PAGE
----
Opening Up the ‘Black Box’ of Audit Firms: The Effects of Audit Partner Ownership on Audit Adjustments
56 Pages Posted: 13 Nov 2018 Last revised: 6 Dec 2018
Date Written: October 22, 2018
Audit firms face conflicting incentives. On one hand, they are motivated to provide high quality audits in order to protect their reputations and avoid regulatory sanctions but, on the other hand, they also need to please their clients in order to increase their revenues. We argue that these conflicting incentives become apparent when comparing the partners who conduct audits (i.e., ‘engagement partners’) and the partners who are responsible for monitoring audit quality (i.e., ‘review partners’). Given their different responsibilities within the audit firm, we predict that review partners monitor audit quality more closely when they are motivated to work harder, whereas engagement partners tend to work harder by trying to please their clients. Consistent with these predictions we find that the associations between audit adjustments and partner ownership are: 1) significantly positive for review partners, 2) significantly negative or insignificant for engagement partners, and 3) significantly more positive for review partners than engagement partners. Our findings suggest that larger ownership stakes motivate review partners to monitor audit quality more closely, while larger ownership stakes do not motivate engagement partners to deliver higher quality audits.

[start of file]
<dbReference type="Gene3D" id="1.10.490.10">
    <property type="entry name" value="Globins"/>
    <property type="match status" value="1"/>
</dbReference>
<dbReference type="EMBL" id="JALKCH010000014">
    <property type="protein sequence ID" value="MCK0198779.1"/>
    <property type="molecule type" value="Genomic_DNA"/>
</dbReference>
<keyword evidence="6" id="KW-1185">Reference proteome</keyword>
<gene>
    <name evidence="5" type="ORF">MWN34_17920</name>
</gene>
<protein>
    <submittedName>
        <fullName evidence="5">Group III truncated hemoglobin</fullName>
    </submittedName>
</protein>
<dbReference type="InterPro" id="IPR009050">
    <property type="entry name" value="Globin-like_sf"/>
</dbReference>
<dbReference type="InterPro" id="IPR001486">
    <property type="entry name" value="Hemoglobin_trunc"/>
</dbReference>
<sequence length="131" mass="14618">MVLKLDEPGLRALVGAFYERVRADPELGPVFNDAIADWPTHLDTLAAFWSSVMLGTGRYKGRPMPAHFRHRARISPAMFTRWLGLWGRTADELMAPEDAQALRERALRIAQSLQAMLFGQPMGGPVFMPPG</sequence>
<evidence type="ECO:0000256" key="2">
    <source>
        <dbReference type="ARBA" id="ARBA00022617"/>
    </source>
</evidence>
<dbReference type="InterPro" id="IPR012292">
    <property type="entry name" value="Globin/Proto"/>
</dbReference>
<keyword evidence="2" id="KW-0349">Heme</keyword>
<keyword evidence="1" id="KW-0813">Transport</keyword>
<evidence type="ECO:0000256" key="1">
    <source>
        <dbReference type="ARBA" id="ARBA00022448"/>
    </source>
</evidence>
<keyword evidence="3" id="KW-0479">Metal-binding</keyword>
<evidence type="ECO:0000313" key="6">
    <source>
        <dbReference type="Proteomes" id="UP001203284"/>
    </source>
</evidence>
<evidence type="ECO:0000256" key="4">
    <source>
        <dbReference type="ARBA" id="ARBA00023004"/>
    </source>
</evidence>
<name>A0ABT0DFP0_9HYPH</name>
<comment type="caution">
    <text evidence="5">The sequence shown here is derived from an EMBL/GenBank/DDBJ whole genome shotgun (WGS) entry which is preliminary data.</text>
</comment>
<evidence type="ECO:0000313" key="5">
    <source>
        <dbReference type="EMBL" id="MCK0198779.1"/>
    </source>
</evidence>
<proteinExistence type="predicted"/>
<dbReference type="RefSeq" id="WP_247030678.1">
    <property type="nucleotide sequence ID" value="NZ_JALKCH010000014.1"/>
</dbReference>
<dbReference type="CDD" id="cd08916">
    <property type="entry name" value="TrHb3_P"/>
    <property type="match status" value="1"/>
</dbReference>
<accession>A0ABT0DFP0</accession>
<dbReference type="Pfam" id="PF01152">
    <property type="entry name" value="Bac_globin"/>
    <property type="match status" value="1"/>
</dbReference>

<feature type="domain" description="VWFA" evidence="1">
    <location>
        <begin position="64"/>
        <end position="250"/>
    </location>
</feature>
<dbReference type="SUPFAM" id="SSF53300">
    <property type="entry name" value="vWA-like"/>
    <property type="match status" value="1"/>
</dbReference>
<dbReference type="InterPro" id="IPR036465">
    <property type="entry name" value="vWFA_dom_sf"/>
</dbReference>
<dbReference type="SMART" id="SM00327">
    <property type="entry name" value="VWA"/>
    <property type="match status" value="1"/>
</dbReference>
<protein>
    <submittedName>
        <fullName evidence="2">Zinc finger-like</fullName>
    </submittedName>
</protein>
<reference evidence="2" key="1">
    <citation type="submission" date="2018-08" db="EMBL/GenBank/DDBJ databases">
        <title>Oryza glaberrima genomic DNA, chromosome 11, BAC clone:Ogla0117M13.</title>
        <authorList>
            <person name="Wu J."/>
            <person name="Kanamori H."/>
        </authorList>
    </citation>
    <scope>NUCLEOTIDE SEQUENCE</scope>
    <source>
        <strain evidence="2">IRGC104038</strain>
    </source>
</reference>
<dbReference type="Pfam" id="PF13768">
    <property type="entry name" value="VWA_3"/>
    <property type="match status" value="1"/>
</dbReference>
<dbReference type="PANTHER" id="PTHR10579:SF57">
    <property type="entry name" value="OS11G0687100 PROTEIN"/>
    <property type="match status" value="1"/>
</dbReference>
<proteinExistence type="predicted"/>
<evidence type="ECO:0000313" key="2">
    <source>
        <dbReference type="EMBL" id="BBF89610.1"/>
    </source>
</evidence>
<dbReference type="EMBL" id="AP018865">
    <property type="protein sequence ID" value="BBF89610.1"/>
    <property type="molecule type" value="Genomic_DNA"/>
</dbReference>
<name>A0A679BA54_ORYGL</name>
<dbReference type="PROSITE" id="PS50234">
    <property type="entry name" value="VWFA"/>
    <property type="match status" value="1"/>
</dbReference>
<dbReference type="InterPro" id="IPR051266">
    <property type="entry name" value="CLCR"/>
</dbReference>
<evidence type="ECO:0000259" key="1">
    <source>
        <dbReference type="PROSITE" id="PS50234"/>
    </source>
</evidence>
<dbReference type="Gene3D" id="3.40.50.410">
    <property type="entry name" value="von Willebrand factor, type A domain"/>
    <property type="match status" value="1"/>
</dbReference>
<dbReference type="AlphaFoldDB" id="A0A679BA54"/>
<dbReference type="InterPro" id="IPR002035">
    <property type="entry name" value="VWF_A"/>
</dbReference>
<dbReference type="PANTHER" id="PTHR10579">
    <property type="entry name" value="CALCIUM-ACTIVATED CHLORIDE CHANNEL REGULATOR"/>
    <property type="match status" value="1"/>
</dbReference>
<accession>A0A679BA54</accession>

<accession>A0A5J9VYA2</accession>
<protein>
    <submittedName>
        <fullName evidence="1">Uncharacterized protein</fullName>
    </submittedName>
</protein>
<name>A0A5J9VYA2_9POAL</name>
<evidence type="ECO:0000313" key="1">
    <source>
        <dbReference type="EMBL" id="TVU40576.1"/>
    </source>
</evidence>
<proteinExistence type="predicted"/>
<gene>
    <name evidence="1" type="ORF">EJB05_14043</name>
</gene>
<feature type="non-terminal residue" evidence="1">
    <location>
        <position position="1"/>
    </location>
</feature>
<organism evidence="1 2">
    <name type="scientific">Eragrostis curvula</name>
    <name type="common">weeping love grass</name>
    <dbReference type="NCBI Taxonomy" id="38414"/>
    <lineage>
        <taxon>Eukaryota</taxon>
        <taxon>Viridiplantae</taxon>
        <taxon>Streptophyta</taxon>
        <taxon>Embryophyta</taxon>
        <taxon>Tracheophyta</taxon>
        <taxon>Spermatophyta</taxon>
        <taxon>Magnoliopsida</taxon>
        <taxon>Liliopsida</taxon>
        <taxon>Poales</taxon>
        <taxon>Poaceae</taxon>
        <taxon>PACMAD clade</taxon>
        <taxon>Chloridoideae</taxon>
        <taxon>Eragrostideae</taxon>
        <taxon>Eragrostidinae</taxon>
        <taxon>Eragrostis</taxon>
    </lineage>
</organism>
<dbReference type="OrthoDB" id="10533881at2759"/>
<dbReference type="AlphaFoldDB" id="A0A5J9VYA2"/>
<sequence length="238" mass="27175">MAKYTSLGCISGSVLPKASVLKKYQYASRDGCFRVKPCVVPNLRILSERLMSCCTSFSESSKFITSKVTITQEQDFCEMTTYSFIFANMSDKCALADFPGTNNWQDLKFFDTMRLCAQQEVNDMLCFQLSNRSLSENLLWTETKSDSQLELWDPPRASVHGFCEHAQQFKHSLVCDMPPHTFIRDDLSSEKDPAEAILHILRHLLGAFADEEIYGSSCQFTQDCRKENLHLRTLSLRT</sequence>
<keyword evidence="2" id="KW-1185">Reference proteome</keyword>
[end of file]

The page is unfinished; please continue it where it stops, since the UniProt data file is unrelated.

Keywords: Audit adjustments, Audit partner ownership, Review partners, Engagement partners
JEL Classification: M41
Suggested Citation: Suggested Citation